Two low-level drug dealers find themselves in a new state, working for a new boss. Low-key, novelistic drama (adapted from the John Brandon book) with thriller elements. Its gentle pace and lack of narrative drive may infuriate some, but there’s plenty to appreciate if you go with it.
Actor Jean Seberg struggles with her personal life, civil rights activism, and the pressures of fearing FBI surveillance. Decent biopic focusing on 1968-1970; a very solid cast and subtle direction help, even if the script doesn’t get us close to the protagonist. Lots to appreciate, not least the production design and performances.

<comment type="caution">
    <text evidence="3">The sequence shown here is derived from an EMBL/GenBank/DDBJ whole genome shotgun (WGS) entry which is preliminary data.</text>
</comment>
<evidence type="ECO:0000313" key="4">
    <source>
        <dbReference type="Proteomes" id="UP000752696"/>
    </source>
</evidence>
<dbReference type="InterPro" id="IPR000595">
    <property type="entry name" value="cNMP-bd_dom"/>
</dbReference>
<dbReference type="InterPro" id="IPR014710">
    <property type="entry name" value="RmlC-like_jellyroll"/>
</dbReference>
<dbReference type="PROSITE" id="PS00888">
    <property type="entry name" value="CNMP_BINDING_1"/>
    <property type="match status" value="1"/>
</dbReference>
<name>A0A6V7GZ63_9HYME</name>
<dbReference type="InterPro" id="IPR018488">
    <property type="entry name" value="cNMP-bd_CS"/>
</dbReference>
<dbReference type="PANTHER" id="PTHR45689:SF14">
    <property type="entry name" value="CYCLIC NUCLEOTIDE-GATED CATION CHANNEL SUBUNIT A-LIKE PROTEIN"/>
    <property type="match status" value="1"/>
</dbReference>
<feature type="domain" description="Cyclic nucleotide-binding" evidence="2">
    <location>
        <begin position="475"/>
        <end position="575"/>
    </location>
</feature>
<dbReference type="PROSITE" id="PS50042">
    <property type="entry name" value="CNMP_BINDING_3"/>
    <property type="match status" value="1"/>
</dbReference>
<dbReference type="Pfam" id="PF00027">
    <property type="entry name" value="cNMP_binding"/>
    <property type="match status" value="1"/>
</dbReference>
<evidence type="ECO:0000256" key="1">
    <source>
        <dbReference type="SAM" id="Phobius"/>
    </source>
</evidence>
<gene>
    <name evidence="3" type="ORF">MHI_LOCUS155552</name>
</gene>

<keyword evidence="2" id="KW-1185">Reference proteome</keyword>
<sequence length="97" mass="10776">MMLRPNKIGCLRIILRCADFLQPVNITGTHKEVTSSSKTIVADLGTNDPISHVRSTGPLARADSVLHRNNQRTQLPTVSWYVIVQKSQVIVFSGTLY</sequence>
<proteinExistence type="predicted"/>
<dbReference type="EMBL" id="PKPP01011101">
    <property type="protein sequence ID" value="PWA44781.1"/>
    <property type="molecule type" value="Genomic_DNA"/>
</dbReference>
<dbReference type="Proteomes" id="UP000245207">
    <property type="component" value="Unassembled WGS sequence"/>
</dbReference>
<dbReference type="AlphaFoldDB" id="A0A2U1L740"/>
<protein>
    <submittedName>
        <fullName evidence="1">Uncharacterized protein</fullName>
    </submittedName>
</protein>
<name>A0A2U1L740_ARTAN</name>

Two suspended detectives needing money plan to hijack the proceeds of a crime. Slow-burn minimalist neo-noir procedural thriller that takes time with its characters, allowing you to understand – if not agree with – their actions. Long, but enthralling, and brutal at times. Recommended.
Almost shot-for-shot remake of the 1960 Hitchcock classic of the same name. An odd thing to attempt, and one which flags up the uniqueness of the original, despite (and maybe because of) a solid cast and respectful treatment of the first movie.
A rescue mission to a second island – where the original film’s dinosaurs were engineered – goes awry. Patchy sequel to the original, stronger on set-pieces than on logic or story, with borrowings from a dozen monster movies.
A mechanic turned drug mule has to battle the prison system to save his pregnant wife from the dealers he owes. Slow-paced but inexorable, this crime drama/horror mash-up isn’t for everyone, but is both brilliant and brutal if you can go with it.